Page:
Let’s count the ways that Molly Ball dehumanizes the youth vote.

1. They line up for hours to see Sanders, snow accumulating on their puffy jackets and knit caps and uncombed hair.
2. They gather in little knots as they wait for him to appear, engaging in impromptu rap sessions about pot legalization and campaign-finance reform.
3. [The New Left] is obsessed…with policing its own adherents for their violations of its norms.
4. At a rally against police violence at Dartmouth in November, a protester screamed at a frightened girl, “Fuck your white tears!”
5. “Socialism shouldn’t be a dirty word,” Phillip Moran, a green-eyed aspiring glassblower with a black beard and blue bandana on his head, told me.
6. The kids want legal marijuana.
7. They want rights for gay people and trans people and people in between genders.
8. “I work for our sexual-assault prevention program, educating people about seeking and receiving consent,” said Sami Cola, a women’s studies major at the University of New Hampshire with a blond topknot and ripped black jeans.
9. “I know I enjoy white privilege,” said Russel Evans, a 20-year-old history major at the University of Vermont with shoulder-length dirty-blond hair.
10. The kids are earnest and well-meaning and sweet. They come to see Sanders in couples, leaning on each other’s shoulder, wearing matching pot-themed T-shirts (“KEEP CALM AND BERN ONE”).
11. “I try to get people to recycle, because I care about what happens to the earth,” said Nicole Rode, a junior biology major, who wishes she could stop having political arguments on Facebook but can’t help herself.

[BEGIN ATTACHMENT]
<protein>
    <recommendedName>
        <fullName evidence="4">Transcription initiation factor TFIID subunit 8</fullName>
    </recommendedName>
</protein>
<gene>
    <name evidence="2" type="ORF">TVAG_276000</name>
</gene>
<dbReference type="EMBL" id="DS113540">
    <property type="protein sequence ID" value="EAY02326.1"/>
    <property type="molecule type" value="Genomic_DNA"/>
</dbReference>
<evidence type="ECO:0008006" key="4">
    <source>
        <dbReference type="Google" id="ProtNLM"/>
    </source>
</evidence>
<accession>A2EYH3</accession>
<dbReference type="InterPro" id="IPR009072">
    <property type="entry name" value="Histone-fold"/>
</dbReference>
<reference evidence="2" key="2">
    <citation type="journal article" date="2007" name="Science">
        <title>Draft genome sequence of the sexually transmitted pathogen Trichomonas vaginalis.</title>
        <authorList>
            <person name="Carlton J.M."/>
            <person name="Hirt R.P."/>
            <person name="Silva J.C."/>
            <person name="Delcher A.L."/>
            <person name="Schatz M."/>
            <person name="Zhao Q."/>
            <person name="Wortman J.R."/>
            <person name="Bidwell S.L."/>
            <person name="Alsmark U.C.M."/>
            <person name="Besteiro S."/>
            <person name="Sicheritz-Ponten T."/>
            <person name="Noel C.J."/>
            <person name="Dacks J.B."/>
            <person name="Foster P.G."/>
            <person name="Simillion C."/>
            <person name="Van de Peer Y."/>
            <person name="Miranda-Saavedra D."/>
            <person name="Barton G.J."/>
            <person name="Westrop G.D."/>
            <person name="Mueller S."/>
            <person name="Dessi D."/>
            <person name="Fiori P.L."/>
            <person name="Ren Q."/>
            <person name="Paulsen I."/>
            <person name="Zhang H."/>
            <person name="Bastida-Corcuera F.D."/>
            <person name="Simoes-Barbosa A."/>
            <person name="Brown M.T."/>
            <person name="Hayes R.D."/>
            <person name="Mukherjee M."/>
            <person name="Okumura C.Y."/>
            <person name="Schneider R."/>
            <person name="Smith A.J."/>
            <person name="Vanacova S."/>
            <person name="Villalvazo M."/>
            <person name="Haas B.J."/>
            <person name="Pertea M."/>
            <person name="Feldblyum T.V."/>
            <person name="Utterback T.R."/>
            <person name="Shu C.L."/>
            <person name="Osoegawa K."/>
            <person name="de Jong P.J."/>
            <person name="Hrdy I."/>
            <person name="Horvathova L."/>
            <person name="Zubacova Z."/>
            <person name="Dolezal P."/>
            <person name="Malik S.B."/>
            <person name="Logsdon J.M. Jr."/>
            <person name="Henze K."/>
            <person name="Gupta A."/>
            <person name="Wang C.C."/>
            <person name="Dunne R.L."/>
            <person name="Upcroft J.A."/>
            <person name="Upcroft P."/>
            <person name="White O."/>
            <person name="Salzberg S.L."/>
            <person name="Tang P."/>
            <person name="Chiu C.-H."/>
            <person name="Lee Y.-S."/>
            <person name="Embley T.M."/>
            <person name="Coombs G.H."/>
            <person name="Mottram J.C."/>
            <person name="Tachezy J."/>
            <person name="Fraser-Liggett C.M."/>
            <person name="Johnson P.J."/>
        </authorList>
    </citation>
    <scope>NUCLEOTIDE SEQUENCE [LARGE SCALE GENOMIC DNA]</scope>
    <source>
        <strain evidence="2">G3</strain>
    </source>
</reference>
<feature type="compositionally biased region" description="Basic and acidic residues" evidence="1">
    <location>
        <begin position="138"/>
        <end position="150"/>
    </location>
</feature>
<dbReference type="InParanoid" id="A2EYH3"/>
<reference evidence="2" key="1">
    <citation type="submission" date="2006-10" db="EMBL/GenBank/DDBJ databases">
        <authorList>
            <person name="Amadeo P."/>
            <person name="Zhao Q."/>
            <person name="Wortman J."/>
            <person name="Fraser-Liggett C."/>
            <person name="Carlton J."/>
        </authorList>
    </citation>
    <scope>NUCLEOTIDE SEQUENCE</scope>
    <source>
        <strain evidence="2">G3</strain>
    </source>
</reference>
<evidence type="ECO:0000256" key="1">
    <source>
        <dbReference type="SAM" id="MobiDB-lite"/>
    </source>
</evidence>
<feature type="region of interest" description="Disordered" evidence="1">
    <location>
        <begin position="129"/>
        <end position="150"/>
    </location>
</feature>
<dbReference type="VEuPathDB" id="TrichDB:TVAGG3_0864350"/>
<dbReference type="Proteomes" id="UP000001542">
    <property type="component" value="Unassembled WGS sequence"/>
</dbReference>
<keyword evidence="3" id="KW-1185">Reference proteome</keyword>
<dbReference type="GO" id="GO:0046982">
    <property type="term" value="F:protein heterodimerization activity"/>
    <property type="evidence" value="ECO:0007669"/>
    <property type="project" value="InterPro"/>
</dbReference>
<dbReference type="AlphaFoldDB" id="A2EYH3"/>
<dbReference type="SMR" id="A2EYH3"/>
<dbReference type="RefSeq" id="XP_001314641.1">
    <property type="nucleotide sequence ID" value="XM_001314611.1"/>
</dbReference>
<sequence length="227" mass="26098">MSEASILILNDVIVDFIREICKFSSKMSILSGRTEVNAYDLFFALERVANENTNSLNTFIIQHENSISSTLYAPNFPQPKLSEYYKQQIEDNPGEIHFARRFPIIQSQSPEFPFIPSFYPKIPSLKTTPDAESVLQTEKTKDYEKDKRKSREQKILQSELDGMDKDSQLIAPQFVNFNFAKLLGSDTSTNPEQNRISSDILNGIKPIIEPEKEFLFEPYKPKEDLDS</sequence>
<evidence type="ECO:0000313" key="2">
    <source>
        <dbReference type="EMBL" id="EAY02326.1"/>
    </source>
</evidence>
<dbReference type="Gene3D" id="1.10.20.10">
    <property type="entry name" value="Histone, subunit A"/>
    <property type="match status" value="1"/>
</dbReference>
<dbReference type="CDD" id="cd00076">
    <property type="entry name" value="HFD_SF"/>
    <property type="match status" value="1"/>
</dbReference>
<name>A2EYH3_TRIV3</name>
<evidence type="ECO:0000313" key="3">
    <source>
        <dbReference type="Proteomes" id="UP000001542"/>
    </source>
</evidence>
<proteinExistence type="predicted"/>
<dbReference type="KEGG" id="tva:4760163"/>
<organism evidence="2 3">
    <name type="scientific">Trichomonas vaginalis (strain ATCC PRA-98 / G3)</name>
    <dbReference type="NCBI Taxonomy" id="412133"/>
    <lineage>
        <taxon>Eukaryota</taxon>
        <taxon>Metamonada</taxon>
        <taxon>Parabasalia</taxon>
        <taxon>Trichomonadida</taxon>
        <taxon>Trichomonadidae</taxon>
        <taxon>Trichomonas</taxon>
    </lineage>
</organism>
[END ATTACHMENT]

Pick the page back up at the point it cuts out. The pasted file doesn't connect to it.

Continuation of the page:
12. Emily Ratajkowski, the swimsuit model best known as the girl in the the “Blurred Lines” video, emceed the event and began with a fiery repudiation of Gloria Steinem, who had implied that young women only supported Sanders because they wanted to meet boys.
13. The students around him all sat down, too, and he urged them to put their arms around each other. It had the feel of an old-school love-in. He led them in an a cappella rendition of “Lean on Me.”

In case you miss the point, these are kids who complain about income inequality even though they have ski lift tickets on their puffy jackets. They want free tuition, legal pot, and they can’t be bothered to comb their hair. They’re obsessed with rape culture and white privilege and use incomprehensible words like ‘cis’ and ‘intersectional,’ and they don’t like patriarchy. They have no use for religion or other imaginary things, and they dress in rags and don’t shave. They’re as likely to tsk-tsk you for saying something racist or failing to recycle as they are to worry about people who are “in between genders.’ They major is useless things like English, Women’s Studies, History, and sustainable-agriculture. Or, maybe they don’t even bother with college and merely aspire to be a hippified glassblower.

I like most of Molly Ball’s reporting, and this piece is probably a broadly accurate portrayal of the people she’s encountered in New Hampshire. But it’s needlessly snarky and dismissive. These young adults’ opinions aren’t less valid because they wear ripped jeans, argue obsessively on Facebook or believe in sustainable agriculture.

And, as Nancy pointed out earlier, it may be a bit premature to expect that the youth vote in places like South Carolina and Georgia will be as pro-Sanders as it is in Iowa and New Hampshire. This is an assumption that crept into the Matt Yglesias piece I cited in my last article.

To my way of thinking, Ball’s piece is flawed on both counts. It’s condescending and it’s presenting facts not yet in evidence.

Let the kids’ words speak for themselves, and let’s see how they vote before we tell everyone what they think.

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Martin Longman is the web editor for the Washington Monthly. See all his writing at ProgressPond.com